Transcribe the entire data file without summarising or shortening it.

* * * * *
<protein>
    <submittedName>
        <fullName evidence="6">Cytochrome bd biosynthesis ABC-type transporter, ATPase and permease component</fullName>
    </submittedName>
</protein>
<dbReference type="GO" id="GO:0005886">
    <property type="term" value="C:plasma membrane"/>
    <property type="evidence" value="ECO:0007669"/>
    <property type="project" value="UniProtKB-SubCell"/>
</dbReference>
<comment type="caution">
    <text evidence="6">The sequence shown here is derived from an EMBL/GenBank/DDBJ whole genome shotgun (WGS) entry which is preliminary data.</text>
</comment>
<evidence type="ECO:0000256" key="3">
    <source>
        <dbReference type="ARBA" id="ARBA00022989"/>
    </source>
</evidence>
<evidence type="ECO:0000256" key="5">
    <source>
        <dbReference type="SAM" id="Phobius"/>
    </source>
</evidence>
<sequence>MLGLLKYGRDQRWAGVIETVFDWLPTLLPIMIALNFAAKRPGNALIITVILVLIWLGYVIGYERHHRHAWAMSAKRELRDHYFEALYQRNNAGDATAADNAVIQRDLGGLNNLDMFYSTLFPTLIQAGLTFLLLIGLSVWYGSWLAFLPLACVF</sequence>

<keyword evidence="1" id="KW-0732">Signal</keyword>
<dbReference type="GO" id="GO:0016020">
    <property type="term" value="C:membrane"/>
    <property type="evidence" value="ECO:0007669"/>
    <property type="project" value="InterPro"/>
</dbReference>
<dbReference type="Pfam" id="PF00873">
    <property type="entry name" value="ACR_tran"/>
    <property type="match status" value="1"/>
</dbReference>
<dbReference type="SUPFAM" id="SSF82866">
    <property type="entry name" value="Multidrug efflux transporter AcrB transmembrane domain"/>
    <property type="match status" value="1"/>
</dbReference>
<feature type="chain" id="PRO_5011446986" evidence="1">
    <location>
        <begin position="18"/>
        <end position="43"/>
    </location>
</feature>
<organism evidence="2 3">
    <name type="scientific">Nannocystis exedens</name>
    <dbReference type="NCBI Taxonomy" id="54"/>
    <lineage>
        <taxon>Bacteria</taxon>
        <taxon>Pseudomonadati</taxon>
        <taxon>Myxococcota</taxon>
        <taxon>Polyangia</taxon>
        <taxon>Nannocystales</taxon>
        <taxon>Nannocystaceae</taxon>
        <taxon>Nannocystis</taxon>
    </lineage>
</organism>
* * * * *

<protein>
    <submittedName>
        <fullName evidence="6">Cytochrome bd biosynthesis ABC-type transporter, ATPase and permease component</fullName>
    </submittedName>
</protein>
<dbReference type="GO" id="GO:0005886">
    <property type="term" value="C:plasma membrane"/>
    <property type="evidence" value="ECO:0007669"/>
    <property type="project" value="UniProtKB-SubCell"/>
</dbReference>
<comment type="caution">
    <text evidence="6">The sequence shown here is derived from an EMBL/GenBank/DDBJ whole genome shotgun (WGS) entry which is preliminary data.</text>
</comment>
<evidence type="ECO:0000256" key="3">
    <source>
        <dbReference type="ARBA" id="ARBA00022989"/>
    </source>
</evidence>
<evidence type="ECO:0000256" key="5">
    <source>
        <dbReference type="SAM" id="Phobius"/>
    </source>
</evidence>
<sequence>MLGLLKYGRDQRWAGVIETVFDWLPTLLPIMIALNFAAKRPGNALIITVILVLIWLGYVIGYERHHRHAWAMSAKRELRDHYFEALYQRNNAGDATAADNAVIQRDLGGLNNLDMFYSTLFPTLIQAGLTFLLLIGLSVWYGSWLAFLPLACVF</sequence>

<keyword evidence="1" id="KW-0732">Signal</keyword>
<dbReference type="GO" id="GO:0016020">
    <property type="term" value="C:membrane"/>
    <property type="evidence" value="ECO:0007669"/>
    <property type="project" value="InterPro"/>
</dbReference>
<dbReference type="Pfam" id="PF00873">
    <property type="entry name" value="ACR_tran"/>
    <property type="match status" value="1"/>
</dbReference>
<dbReference type="SUPFAM" id="SSF82866">
    <property type="entry name" value="Multidrug efflux transporter AcrB transmembrane domain"/>
    <property type="match status" value="1"/>
</dbReference>
<feature type="chain" id="PRO_5011446986" evidence="1">
    <location>
        <begin position="18"/>
        <end position="43"/>
    </location>
</feature>
<organism evidence="2 3">
    <name type="scientific">Nannocystis exedens</name>
    <dbReference type="NCBI Taxonomy" id="54"/>
    <lineage>
        <taxon>Bacteria</taxon>
        <taxon>Pseudomonadati</taxon>
        <taxon>Myxococcota</taxon>
        <taxon>Polyangia</taxon>
        <taxon>Nannocystales</taxon>
        <taxon>Nannocystaceae</taxon>
        <taxon>Nannocystis</taxon>
    </lineage>
</organism>